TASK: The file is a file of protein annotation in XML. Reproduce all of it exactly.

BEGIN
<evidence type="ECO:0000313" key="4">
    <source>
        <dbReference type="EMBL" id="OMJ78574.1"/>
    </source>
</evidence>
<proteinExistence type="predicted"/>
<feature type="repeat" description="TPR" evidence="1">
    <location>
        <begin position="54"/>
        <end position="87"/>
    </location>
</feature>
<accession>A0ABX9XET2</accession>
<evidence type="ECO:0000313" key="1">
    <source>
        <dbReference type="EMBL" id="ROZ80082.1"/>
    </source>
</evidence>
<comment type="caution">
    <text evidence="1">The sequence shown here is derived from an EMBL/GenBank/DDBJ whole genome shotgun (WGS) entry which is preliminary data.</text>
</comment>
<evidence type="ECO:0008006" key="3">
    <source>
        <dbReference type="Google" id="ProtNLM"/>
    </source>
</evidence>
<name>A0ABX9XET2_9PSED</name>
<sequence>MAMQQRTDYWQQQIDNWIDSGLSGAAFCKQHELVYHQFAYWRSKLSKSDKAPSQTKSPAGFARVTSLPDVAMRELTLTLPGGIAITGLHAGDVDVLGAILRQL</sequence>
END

<evidence type="ECO:0000313" key="4">
    <source>
        <dbReference type="EMBL" id="OMJ78574.1"/>
    </source>
</evidence>
<proteinExistence type="predicted"/>
<feature type="repeat" description="TPR" evidence="1">
    <location>
        <begin position="54"/>
        <end position="87"/>
    </location>
</feature>
<accession>A0ABX9XET2</accession>
<evidence type="ECO:0000313" key="1">
    <source>
        <dbReference type="EMBL" id="ROZ80082.1"/>
    </source>
</evidence>
<comment type="caution">
    <text evidence="1">The sequence shown here is derived from an EMBL/GenBank/DDBJ whole genome shotgun (WGS) entry which is preliminary data.</text>
</comment>
<evidence type="ECO:0008006" key="3">
    <source>
        <dbReference type="Google" id="ProtNLM"/>
    </source>
</evidence>
<name>A0ABX9XET2_9PSED</name>
<sequence>MAMQQRTDYWQQQIDNWIDSGLSGAAFCKQHELVYHQFAYWRSKLSKSDKAPSQTKSPAGFARVTSLPDVAMRELTLTLPGGIAITGLHAGDVDVLGAILRQL</sequence>